Power Consumption: Now With DevSlp Testing
Sometimes I find it unfortunate that most of our storage analysis is in the context of desktop PCs, where the power consumption of an SSD doesn't really matter. The topic is far more meaningful in the enterprise and mobile spaces though, so I find it critically important to benchmark power thoroughly and as precisely as possible.
On a laptop, every milliwatt matters. So much so, in fact, that Intel's Haswell-based CPUs and corresponding chipsets on the mobile side support a new mode for reducing SSD power consumption. DevSlp, or device sleep, is a sideband signal sent to the storage device to indicate that it should drop into a super-low power state. Essentially, everything that can be off is.
This is a great way to get a little extra battery life out of an Ultrabook (particularly in light of Intel's targets for runtime and standby connectivity). But you do pay a price: it takes longer to enter and exit the DevSlp state. Granted, the delay is less than powering the SSD down and back up as needed, a process that can take seconds. Worse, an drive may use substantial amounts of power as it's readied again. DevSlp should need only 50 ms in contrast, along with a few milliwatts.
To measure power consumption in a DevSlp state, we need two things. First is an Ultrabook with a Haswell-based CPU on a compatible platform. I'm using Lenovo's ThinkPad T440s. It's reasonably versatile, including a 2.5" SATA bay and two M.2 slots (for M.2 2242s) wired to the PCH's SATA ports. I typically don't need more than one slot, but it's nice to have the option at least.
The second item is a test platform able to initiate the DevSlp command, measure the current draw, and record the results. To do that, ULINK Technologies sent over some hardware designed expressly for this purpose. I've been using the company's DriveMaster software and SATA/SAS power hubs for a year now, and they confer a spectacular amount of control over what drives under test do. In this case, DevSlp testing is made possible in a way that's informative and easy to manage.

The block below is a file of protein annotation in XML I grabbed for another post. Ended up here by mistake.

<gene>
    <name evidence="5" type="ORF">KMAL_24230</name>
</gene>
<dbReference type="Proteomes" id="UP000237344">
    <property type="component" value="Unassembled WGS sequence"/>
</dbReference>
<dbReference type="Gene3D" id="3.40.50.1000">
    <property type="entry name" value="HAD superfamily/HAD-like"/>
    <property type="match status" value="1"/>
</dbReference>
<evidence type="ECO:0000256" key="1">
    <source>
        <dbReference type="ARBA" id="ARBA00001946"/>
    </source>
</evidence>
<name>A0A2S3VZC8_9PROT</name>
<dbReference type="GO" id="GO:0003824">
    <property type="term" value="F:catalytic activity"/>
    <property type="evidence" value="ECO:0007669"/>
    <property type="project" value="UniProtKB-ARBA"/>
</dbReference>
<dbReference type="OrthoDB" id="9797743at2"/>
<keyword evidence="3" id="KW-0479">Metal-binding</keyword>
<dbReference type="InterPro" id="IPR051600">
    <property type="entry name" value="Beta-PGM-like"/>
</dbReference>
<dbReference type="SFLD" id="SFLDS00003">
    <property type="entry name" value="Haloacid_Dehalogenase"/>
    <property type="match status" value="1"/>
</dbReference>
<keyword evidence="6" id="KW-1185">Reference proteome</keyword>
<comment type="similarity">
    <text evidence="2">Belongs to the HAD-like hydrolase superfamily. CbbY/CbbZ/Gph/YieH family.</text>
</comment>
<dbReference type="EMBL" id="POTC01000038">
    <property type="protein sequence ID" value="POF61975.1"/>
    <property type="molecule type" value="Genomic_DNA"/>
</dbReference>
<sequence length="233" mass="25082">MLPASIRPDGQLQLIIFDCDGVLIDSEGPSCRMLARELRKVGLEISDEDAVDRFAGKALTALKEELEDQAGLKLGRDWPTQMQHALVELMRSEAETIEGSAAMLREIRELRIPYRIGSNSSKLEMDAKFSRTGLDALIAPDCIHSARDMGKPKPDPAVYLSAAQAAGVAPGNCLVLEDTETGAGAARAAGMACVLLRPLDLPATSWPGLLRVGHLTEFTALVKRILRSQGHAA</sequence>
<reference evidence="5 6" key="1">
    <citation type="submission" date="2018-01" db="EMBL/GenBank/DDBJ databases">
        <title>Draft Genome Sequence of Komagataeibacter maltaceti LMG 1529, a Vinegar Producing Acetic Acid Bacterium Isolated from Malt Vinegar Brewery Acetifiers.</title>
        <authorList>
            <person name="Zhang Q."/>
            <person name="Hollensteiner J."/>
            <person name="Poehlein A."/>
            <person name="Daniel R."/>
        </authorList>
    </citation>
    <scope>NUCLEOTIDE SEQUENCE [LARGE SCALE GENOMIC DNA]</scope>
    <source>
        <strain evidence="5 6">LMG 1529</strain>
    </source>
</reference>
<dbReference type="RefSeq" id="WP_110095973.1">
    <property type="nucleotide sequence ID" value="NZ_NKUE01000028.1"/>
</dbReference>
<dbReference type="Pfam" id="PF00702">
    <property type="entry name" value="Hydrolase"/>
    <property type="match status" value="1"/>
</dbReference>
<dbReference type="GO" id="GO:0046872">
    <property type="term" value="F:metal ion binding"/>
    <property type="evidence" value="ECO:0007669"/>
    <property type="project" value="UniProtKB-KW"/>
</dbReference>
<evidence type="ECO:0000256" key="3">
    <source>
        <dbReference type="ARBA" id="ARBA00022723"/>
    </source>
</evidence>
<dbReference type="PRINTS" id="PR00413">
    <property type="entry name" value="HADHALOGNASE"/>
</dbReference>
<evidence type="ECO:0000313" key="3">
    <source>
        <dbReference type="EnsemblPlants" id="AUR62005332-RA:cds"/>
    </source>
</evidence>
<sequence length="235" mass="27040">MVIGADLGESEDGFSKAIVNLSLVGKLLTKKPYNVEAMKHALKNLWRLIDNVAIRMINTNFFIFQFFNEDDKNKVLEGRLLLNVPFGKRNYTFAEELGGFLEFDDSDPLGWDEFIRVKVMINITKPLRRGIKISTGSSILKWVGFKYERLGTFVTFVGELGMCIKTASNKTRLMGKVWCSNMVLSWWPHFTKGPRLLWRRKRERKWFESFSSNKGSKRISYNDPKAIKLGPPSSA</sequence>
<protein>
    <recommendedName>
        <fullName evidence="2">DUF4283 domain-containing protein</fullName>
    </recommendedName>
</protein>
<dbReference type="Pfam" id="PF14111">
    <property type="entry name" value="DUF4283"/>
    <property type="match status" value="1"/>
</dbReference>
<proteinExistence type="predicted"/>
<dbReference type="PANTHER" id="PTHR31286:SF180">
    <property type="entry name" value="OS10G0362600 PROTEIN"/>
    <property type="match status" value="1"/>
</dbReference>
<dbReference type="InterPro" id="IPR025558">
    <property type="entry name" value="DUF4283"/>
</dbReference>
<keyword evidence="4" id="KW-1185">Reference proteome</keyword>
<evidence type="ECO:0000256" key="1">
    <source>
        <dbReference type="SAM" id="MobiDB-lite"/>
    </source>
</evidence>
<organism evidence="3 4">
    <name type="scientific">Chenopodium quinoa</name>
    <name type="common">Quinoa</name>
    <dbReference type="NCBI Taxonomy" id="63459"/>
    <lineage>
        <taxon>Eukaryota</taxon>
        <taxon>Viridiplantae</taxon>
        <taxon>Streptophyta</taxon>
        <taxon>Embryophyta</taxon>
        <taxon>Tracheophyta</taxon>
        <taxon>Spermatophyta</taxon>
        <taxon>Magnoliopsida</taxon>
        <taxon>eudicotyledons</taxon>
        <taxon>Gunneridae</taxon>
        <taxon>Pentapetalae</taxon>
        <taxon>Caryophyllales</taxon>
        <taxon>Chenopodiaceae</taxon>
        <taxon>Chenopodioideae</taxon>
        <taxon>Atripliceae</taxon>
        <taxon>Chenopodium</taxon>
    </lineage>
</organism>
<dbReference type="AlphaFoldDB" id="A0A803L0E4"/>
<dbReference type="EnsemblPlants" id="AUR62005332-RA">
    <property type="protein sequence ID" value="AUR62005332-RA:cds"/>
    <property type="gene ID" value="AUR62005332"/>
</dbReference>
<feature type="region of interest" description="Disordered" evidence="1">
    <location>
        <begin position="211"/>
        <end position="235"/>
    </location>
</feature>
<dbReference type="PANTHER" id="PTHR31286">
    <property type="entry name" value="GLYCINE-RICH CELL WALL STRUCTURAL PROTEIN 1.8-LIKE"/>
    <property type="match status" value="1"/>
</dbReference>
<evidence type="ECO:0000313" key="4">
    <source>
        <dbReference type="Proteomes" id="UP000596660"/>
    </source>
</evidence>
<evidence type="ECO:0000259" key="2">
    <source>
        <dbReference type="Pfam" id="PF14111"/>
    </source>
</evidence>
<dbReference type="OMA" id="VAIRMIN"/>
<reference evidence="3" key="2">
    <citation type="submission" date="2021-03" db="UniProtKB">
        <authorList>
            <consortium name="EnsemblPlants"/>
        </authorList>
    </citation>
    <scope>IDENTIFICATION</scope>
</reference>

Using a test script to record amperage and issue the appropriate commands, this is what we end up with:
This is an example from my Plextor M6S review. The test script begins at active idle, then issues write commands (the first big increase in power). After 20,000 I/Os, the drive gets issued the DevSlp signal (denoted by the vertical purple bars). In this DevSlp zone, it takes a few tens of milliseconds before the drive enters DevSlp as commanded, but it stays at the state using just 2.5 mW until DevSlp exits (noted by the second purple bar). More I/O is then issued, and then it's back to idle before the script ends. The results are recorded in milliamps, and I convert to watts.
DevSlp State Testing
This is what we end up with when we apply the same methodology to Transcend's SSD340. It draws considerably more power than the M6S when it drops into DevSlp. That's 2.5 mW from Plextor and 53 mW from Transcend. Under 5 mW is what we're looking for.
Elsewhere, we observe 3.03 W maximum consumption in the script, with active idle settling at 0.444 W (or about one-sixth of the maximum).
We can also sort power use in slumber and partial slumber states. These are mostly important for mobile applications. On the desktop, you'd want to turn them off since it takes time to transition from power-saving to active states. The deeper the sleep, the more delay is incurred getting back.
Here are some results for a couple of other SSDs:
Sadly, the SSD340 really does use more power in DevSlp (like ten times as much). After a lot of head-scratching and retesting, I can confirm these numbers are accurate on my Lenovo T440s test rig.
I'm not particularly worried though. This is only important news if you're upgrading an Ultrabook with a Haswell-class processor in it. And in that subcategory, there are few platforms with 2.5" SATA bays. Lastly, 53 mW still isn't much.